http://seekingalpha.com/article/957...p-for-grabs-with-gm-s-volt-debut?source=yahooFuture of Auto Industry Up for Grabs with GM's Volt Debut
By Michael Kanellos
General Motors (GM)–the lumbering, money-losing giant of American industry–will formally unveil the Chevy Volt today to celebrate its 100th anniversary. The event, though, will mark more than a new car for GM and a triple-digit anniversary. It will set the stage for a turn in the balance of power in the automotive business.
The Volt won’t start reaching consumers until late 2010. The initial reaction and test drives among customers will be more crucial than what gets said today. But the public will get the formal look at the car today and get some technical details. These will be hashed out and some consensus or momentum may begin to emerge.
If the Volt lives up to its promises, it will serve as a wake up call to the large Japanese automakers. GM has been the principal proponent among large manufacturers of plug-in hybrids. Plug-ins can be charged from wall sockets. They get better mileage than regular hybrids and nearly the same mileage under average daily driving conditions as fully electric cars. Because the Volt will drive the first 40 miles on electricity and most Americans only drive about 26 miles a day, these cars will function effectively as electric cars.
Mass manufactured plug-ins, though, are expected to cost only about $6,000 or so more than standard hybrids when coming out in volume and tens of thousands less than equivalent all-electric cars. The Volt is initially expected to cost close to $40,000. That’s a good $16,000 over the cost of a low-end Prius right now, but the Prius has been in volume production for several years. Toyota (TM) has sold more than 1.6 million hybrids to date.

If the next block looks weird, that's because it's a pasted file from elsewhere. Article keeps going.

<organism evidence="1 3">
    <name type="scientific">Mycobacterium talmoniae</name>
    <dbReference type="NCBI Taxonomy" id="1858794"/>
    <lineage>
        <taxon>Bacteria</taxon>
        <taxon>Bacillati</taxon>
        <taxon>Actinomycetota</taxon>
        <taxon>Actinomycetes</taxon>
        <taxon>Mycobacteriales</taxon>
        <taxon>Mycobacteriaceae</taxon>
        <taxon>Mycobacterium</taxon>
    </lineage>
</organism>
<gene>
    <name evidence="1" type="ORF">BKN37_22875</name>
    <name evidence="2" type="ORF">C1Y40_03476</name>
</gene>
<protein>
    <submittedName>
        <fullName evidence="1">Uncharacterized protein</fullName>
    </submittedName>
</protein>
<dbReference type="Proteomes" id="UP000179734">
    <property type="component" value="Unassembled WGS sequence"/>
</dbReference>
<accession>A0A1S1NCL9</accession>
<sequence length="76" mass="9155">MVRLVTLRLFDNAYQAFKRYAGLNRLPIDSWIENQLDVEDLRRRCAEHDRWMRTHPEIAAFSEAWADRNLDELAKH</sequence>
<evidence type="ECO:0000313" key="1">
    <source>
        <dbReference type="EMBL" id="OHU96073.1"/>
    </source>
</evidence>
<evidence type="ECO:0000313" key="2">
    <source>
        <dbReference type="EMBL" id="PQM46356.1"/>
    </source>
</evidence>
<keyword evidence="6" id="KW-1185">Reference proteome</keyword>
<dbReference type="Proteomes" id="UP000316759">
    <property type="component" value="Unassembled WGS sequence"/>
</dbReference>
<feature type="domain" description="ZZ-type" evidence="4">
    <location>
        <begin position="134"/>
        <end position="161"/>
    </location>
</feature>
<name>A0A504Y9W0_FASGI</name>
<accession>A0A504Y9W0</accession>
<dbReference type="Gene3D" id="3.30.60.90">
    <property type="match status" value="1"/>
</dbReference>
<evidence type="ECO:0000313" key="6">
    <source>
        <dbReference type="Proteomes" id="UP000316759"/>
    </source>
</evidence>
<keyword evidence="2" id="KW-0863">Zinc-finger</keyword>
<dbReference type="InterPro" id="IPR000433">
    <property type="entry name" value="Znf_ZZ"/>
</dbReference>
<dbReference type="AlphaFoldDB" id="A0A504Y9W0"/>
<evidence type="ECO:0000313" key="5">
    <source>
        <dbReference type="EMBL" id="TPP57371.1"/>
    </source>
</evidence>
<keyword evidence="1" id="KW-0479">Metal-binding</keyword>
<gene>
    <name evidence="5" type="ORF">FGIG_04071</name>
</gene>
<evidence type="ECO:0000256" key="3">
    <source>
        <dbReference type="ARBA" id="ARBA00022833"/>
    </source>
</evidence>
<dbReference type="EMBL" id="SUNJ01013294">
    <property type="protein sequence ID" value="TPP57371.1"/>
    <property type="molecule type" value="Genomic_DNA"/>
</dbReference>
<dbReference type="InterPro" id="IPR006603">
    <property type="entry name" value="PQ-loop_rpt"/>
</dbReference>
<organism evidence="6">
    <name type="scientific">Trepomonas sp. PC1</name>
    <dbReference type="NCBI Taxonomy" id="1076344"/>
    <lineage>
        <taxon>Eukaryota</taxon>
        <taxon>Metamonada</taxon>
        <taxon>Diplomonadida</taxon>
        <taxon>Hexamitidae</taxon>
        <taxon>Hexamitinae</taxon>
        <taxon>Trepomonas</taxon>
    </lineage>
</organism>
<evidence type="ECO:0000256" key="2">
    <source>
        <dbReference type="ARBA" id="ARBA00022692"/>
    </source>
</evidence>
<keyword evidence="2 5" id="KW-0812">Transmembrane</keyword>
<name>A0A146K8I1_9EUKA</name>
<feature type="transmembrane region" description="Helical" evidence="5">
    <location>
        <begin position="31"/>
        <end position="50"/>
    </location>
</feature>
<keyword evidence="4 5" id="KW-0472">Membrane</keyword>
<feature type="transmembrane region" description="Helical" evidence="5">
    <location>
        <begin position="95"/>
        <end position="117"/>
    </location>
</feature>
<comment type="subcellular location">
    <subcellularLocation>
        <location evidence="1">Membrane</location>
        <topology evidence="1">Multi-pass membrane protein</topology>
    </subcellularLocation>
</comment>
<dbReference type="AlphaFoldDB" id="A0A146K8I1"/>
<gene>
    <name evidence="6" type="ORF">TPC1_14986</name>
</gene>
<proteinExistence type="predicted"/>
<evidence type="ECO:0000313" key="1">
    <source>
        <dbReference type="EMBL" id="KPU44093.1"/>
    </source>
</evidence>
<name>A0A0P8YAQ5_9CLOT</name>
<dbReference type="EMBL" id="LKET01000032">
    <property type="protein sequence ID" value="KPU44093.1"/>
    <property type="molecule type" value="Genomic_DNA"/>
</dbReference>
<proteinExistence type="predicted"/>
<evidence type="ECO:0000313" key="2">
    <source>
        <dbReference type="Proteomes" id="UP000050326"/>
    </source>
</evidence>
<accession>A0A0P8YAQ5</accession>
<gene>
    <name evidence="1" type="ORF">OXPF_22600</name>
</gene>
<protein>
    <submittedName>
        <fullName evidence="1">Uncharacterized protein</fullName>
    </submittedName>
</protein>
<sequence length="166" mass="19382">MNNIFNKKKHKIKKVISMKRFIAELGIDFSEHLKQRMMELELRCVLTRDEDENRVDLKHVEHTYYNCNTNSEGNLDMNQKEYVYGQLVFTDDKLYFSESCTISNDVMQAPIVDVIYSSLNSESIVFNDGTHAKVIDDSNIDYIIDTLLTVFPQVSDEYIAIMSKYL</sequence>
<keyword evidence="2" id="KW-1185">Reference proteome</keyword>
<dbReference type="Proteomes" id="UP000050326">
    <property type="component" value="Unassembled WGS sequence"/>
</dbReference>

Toyota, Nissan (NSANY) and Honda (HMC) are building plug-ins as well, but clearly GM has done its homework. If it got the Volt right, the company won’t be a laggard in a key market anymore. Motor Trend also reports that Opel and Vauxhall, two GM brands, will come out with series hybrids like the Volt in 2010 too. Thus, it will be a global assault.
Success also means bad news for all of those electric car start-ups like Tesla Motors. While some of these companies plan to concentrate only on high-end electric sports cars, some (like Tesla) plan to get into the sedan market, in which case it’s going to have to beat GM on price, market penetration and advertising.
But if the Volt doesn’t live up to billing, stockholders are going to really be asking questions and/or voting with their feet. GM has lost $57.5 billion in the last 18 months. The price will also need to be below $40,000 and GM will have to demonstrate how the price will decline in the coming years. If the Volt doesn’t cut it, the future will be more bleak than the present for GM.
We also might get a glimpse into the future of battery maker A123 Systems. GM said it has already decided on a battery maker for the Volt. The contest is down to two groups, one of which includes A123. If A123 is part of the winning bid, its coming IPO looks a lot better. GM owns around five percent of the company so they tend to be favored. If GM went with the other group, it could be a tough IPO to sell.
We’re not sure if they will release the name of the battery maker or not. But it will be something to listen for.
It does look a lot better than the Prius. Everytime I look at that car it looks like it has 14in wheels and it drives me nuts (I'm not sure what size they are, but they look silly on there). This - not bad at all.I don't understand the negative reaction to they styling.
It doesn't look as futuristic as the concept, but it still looks good. One heck of a lot better looking than a geek-mobile Prius, or what seems to be an apparent Prius clone in Honda's upcoming hybrid. (Hmmm. "Hybird." How quaint.)
This car isn't about styling, it's about technology and MPG.